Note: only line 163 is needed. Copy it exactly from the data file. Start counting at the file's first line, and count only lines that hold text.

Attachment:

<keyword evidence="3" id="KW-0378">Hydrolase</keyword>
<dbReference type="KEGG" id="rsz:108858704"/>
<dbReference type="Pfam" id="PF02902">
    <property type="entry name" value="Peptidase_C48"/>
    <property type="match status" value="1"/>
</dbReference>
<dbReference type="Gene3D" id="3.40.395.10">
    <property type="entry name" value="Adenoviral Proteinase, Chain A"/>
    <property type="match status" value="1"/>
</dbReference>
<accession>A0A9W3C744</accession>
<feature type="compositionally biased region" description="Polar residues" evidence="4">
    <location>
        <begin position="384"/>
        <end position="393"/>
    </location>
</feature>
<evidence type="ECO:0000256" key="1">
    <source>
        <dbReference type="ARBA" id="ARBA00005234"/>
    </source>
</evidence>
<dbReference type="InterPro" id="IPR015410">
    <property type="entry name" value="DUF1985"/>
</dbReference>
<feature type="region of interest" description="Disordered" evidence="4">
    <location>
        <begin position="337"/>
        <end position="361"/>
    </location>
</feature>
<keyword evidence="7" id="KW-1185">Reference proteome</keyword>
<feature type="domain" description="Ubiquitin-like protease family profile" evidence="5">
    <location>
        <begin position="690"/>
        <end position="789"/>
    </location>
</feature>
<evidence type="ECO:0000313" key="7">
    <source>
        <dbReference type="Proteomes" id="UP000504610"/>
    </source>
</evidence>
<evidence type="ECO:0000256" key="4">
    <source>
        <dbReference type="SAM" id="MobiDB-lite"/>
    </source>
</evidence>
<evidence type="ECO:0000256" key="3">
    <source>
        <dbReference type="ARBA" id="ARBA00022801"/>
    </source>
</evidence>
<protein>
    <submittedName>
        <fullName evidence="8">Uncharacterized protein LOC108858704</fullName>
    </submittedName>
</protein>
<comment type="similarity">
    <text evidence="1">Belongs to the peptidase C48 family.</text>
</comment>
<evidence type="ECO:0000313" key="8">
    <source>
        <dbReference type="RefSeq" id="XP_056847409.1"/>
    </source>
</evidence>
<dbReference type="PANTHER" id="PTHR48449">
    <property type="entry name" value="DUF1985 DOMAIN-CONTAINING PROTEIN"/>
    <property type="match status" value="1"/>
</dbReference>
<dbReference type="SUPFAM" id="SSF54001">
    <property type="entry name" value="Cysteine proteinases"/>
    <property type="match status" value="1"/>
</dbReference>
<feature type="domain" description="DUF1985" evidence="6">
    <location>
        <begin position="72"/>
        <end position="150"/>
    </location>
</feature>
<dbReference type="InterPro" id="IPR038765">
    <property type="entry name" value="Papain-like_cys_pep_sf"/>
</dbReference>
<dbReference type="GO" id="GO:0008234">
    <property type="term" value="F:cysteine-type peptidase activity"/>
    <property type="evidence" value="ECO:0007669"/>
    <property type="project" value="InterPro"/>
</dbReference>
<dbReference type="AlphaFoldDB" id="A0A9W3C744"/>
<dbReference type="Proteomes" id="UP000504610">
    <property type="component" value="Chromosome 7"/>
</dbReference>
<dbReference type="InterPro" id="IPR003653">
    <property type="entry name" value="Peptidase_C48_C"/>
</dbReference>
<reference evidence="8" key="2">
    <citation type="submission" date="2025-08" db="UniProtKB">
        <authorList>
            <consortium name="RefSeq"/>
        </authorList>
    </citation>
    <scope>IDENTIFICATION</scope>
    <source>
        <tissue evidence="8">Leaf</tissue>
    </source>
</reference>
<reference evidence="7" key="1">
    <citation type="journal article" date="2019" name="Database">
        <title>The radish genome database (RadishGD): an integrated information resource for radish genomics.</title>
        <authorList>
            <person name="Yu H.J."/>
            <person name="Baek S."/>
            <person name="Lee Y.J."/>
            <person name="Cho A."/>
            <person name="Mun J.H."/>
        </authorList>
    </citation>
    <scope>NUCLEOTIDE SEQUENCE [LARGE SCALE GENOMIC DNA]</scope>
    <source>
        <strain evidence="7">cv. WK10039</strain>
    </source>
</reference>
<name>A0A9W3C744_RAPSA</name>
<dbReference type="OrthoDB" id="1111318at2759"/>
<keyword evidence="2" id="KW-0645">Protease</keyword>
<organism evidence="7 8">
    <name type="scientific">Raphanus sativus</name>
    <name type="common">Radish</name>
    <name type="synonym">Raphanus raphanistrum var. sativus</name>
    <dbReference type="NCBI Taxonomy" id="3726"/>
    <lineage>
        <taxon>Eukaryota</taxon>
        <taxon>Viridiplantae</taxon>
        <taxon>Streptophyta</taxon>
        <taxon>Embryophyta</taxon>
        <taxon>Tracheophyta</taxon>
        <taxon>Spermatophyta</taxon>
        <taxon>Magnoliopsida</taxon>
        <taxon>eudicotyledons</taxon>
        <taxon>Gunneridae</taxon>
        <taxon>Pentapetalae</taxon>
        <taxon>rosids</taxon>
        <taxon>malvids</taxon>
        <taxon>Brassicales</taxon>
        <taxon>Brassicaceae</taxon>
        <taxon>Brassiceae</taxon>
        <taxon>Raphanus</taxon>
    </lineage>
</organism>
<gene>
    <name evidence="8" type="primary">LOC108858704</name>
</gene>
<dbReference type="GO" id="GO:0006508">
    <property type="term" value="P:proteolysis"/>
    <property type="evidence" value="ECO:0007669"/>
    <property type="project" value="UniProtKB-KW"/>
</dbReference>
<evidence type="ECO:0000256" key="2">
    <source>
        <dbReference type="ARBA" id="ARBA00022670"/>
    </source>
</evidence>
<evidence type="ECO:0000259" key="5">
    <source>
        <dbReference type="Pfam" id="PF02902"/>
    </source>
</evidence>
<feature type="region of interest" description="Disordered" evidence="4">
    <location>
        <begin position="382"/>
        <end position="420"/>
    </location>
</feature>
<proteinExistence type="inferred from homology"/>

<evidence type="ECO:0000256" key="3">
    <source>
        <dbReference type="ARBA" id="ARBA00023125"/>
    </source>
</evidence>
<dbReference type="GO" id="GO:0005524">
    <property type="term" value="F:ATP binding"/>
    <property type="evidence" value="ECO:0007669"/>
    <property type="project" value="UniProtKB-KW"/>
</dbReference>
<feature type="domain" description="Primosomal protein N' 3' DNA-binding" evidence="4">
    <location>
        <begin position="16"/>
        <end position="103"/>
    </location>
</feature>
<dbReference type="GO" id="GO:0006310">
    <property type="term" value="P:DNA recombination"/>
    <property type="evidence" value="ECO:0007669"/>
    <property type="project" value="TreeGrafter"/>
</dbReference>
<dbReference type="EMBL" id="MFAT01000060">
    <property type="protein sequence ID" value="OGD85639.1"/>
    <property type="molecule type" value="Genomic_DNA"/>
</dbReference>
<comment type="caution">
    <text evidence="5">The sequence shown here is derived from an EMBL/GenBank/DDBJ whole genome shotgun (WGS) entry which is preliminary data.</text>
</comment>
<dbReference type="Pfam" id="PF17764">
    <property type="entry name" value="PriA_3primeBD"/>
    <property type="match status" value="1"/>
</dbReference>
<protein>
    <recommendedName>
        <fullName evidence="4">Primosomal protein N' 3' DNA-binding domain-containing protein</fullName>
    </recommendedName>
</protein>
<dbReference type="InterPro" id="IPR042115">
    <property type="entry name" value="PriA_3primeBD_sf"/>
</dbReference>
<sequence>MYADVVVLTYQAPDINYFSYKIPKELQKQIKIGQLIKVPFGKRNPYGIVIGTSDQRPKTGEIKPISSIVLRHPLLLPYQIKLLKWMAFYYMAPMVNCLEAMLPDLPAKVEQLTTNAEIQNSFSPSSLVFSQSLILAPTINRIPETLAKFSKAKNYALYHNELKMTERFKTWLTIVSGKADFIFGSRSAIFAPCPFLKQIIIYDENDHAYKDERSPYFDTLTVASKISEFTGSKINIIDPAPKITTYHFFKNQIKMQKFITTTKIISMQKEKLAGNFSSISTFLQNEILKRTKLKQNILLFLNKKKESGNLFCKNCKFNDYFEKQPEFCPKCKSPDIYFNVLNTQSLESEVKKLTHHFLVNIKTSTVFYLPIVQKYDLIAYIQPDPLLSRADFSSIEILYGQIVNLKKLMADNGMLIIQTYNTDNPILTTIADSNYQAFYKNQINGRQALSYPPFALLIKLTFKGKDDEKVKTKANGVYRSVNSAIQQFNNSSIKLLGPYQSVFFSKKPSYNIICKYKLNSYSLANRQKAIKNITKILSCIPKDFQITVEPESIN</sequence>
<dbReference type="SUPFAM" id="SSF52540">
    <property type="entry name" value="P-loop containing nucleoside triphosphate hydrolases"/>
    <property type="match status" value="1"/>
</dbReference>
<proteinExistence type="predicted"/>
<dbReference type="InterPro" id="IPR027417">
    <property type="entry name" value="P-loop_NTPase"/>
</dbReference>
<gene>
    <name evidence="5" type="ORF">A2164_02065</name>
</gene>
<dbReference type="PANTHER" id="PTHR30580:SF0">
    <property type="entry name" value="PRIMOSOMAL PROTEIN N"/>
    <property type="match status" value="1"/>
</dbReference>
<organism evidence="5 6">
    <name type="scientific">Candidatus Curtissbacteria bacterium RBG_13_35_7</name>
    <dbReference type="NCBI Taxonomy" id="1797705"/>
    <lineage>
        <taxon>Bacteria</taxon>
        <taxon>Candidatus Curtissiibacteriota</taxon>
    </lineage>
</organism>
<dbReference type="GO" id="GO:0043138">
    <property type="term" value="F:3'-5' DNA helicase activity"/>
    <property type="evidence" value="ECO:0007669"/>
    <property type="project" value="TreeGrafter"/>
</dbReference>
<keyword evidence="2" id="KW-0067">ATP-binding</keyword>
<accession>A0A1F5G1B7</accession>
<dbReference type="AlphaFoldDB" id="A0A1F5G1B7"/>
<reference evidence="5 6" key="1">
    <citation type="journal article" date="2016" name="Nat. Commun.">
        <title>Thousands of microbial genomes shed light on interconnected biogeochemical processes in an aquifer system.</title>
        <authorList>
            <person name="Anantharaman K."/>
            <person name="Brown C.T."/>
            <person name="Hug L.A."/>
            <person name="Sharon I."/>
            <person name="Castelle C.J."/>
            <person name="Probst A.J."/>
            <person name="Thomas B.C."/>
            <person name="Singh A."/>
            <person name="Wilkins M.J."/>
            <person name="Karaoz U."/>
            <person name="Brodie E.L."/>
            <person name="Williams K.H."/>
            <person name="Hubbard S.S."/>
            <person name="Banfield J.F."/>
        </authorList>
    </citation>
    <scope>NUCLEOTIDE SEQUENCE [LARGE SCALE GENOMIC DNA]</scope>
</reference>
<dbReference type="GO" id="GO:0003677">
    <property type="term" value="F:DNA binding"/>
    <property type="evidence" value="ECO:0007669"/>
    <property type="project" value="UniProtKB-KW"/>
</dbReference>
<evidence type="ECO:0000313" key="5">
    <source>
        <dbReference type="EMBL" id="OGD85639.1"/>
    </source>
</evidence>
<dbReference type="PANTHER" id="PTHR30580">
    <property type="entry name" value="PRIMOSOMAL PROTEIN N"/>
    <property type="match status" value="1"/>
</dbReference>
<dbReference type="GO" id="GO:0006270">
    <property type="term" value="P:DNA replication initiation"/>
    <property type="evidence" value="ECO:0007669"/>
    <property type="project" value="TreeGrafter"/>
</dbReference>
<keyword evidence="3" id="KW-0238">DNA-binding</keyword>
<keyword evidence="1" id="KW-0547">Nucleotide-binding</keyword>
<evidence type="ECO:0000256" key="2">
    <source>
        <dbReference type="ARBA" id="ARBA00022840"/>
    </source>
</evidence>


<evidence type="ECO:0000259" key="5">